Here's How Short Your Favorite Movies Would Be If You Removed Male Characters
Upon its release in 2013, Frozen quickly earned a reputation for being surprisingly, boldly feminist for a Disney movie. Instead of finding happily ever after with a prince, Princess Anna finds love and support from her sister, Elsa. Women drive the narrative.
So it's surprising to see that, if you take out all the dialogue by men, not even half the film remains.
According to a study of 2,000 popular screenplays by Polygraph, a data-based publication, only 43% of the dialogue in Frozen is spoken by female characters. Considering the film's woman-first focus, this seems incorrect — but lo and behold, the numbers bear that out.
While Anna speaks 2,397 words in Frozen, she and Elsa are the only major female characters. There are six such male characters: Kristoff, Olaf, Hans, the Duke, Oaken and the King. Combined with the fact that Elsa disappears from the narrative for a significant portion of the narrative. (She only speaks 525 words, while Olaf the snowman speaks 946.)
Frozen is hardly the only movie with gender inequality in the dialogue, even among just Disney movies. The Little Mermaid is all about Ariel, but it's crippled by the central conceit: She gives up her voice for human legs. As a result, she speaks less than both her crab friend Sebastian and antagonist Ursula, and only 29% of the film's dialogue is spoken by women.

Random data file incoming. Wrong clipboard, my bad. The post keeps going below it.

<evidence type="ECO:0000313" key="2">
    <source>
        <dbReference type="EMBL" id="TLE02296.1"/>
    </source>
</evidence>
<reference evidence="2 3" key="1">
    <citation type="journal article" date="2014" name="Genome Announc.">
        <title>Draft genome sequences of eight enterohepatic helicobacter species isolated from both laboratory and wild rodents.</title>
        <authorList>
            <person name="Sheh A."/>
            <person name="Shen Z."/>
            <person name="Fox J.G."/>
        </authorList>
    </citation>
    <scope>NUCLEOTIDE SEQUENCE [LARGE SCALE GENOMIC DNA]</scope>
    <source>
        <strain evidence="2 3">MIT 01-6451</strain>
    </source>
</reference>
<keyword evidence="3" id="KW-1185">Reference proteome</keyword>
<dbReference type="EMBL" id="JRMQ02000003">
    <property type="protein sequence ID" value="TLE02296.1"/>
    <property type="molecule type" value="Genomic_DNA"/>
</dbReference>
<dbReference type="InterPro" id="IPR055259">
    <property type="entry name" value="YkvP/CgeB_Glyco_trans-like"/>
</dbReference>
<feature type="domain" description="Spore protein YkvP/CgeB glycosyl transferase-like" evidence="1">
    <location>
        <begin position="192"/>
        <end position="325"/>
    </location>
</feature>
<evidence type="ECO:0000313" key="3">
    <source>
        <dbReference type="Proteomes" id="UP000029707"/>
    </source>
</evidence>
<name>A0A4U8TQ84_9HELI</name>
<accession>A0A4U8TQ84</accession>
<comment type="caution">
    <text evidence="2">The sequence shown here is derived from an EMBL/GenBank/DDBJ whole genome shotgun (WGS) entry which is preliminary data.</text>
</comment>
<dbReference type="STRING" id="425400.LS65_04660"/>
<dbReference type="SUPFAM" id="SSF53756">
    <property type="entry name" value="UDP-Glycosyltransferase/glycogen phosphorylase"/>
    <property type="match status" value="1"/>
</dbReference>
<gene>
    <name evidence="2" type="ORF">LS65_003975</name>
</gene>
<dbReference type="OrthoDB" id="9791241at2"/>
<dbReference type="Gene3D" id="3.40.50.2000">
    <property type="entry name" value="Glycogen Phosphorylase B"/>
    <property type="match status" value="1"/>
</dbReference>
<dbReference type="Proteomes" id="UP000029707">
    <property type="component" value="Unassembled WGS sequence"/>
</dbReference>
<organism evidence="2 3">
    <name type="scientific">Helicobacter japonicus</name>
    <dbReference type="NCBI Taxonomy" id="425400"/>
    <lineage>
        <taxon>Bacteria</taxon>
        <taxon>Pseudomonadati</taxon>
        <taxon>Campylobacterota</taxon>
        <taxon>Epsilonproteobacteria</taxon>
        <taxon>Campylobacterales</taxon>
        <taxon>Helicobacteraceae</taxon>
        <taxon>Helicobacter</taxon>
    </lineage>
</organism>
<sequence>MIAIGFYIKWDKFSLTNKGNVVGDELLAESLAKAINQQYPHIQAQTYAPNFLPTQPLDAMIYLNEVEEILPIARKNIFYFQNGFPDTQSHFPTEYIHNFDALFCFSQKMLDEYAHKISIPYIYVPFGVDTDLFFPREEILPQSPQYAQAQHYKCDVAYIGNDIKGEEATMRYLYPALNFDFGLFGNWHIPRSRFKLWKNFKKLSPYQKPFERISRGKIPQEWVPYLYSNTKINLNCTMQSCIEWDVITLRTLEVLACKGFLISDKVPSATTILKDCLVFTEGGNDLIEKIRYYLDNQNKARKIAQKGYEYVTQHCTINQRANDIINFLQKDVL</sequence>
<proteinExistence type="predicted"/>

Other Disney movies with such surprising weight on male-delivered dialogue include Mulan (75% male), Beauty and the Beast (72% male) and Pocahontas (66% male).
The trend isn't isolated to Disney movies. The 2012 movie Zero Dark Thirty placed Jessica Chastain's Maya at the center of the hunt for Osama bin Laden. Despite centering on a female protagonist, with her speaking over 3,700 words, 62% of the movie's words are spoken by men.
Unsurprisingly, superhero movies also suffer in this regard. Despite a celebrated co-star like Black Widow, The Avengers' dialogue is 87% man-delivered. The Dark Knight? Men say 90% of the words in the script.
None of this should be all that surprising, though, considering the depth of Hollywood's diversity problem. When only 30% of named characters in top films are women between 2007 and 2014 — over seven years! — there's naturally going to be less dialogue for them. But what Polygraph's breakdown does is prove, in cold, hard data, exactly how skewed the gender breakdown is: Only 22% of the 2,000 scripts analyzed feature women speaking the most amount of dialogue.
Read Polygraph's full breakdown for more.